1 expert and 1 parent have answered
When we were teenagers we used to ring up huge phone bills chatting. Then we got ICQ, Chatrooms, then MSN Messenger, and now there is iMessage and BBM.
Its all the same thing - communicating. We should be very thankful that it is free and that we as parents dont have the same huge home phone bills inflicted on us as we inflicted on our parents.
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It’s taken the rap for a few hot-button news stories – from the emergence of sexting, to ‘enabling’ the London riots, to sexting during the London riots (not really) – but the everyday uses of BlackBerry messenger are a lot less dubious. In fact, a lot of teens are simply using it as an alternative to other methods of communication – and I do mean a lot of teens.
What started as a free messaging service has become a whole lot more, as James Richardson writes: ‘It has evolved with the times and offers so much more now. An example of this is its integration with other apps. The majority of ‘decent’ applications for BlackBerry are now BBM connected. This gives users the ability to take advantage of sharing information with friends and when people refer to BBM as a kind of social networking app I can understand their point.’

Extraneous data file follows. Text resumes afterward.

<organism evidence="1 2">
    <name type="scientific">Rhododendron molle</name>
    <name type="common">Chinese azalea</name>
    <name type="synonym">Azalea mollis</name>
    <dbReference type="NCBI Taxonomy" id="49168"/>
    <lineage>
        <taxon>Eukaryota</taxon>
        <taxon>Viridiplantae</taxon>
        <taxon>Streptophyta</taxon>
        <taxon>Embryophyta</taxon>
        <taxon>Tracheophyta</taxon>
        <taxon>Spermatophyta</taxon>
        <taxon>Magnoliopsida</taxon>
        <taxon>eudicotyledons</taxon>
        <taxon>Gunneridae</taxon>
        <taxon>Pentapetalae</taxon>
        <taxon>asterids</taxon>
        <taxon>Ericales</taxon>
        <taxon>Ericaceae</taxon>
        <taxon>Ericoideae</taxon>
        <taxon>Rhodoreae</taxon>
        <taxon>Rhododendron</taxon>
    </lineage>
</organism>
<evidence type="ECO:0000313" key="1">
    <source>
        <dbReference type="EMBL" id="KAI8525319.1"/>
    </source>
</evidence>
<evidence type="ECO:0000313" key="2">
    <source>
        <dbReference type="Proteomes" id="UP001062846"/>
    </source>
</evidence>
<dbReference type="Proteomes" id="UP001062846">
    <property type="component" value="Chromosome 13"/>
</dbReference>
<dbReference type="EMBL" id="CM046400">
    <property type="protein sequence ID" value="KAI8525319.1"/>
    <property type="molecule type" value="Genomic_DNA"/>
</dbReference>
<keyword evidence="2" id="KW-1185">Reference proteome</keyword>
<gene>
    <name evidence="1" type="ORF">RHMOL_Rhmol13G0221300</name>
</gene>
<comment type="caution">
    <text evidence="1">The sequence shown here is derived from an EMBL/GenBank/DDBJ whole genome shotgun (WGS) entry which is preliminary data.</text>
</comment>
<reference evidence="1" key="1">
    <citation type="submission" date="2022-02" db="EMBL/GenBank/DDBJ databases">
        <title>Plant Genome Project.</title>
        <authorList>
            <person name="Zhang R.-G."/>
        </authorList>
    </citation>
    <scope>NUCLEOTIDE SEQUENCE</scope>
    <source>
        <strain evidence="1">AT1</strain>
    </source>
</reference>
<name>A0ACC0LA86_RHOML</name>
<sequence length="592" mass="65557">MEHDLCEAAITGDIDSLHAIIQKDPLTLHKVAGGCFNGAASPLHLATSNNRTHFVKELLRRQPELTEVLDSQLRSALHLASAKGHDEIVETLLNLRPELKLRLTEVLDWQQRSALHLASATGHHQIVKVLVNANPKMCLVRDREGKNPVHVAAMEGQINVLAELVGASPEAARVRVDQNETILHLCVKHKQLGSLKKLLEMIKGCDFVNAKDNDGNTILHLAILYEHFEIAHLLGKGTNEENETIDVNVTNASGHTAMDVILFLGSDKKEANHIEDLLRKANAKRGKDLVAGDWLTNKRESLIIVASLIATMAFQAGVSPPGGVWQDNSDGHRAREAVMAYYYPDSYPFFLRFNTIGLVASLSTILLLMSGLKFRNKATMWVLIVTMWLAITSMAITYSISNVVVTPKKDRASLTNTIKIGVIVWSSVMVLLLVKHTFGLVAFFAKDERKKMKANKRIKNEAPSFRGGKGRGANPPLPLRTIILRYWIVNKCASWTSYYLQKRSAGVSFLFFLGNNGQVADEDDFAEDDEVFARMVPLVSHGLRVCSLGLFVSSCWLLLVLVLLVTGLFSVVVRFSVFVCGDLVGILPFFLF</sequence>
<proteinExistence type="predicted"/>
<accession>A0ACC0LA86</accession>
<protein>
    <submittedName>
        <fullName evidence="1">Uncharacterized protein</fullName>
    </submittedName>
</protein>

Nowadays, many teens aren’t using BBM to do anything untoward – they’re just using it in much the same away they would texting, or updating their Facebook status. The controversies it sometimes brings up are usually to do with its ability to ‘broadcast’ content to multiple people in your phone book at the same time, but that’s not really any different to posting something on Twitter.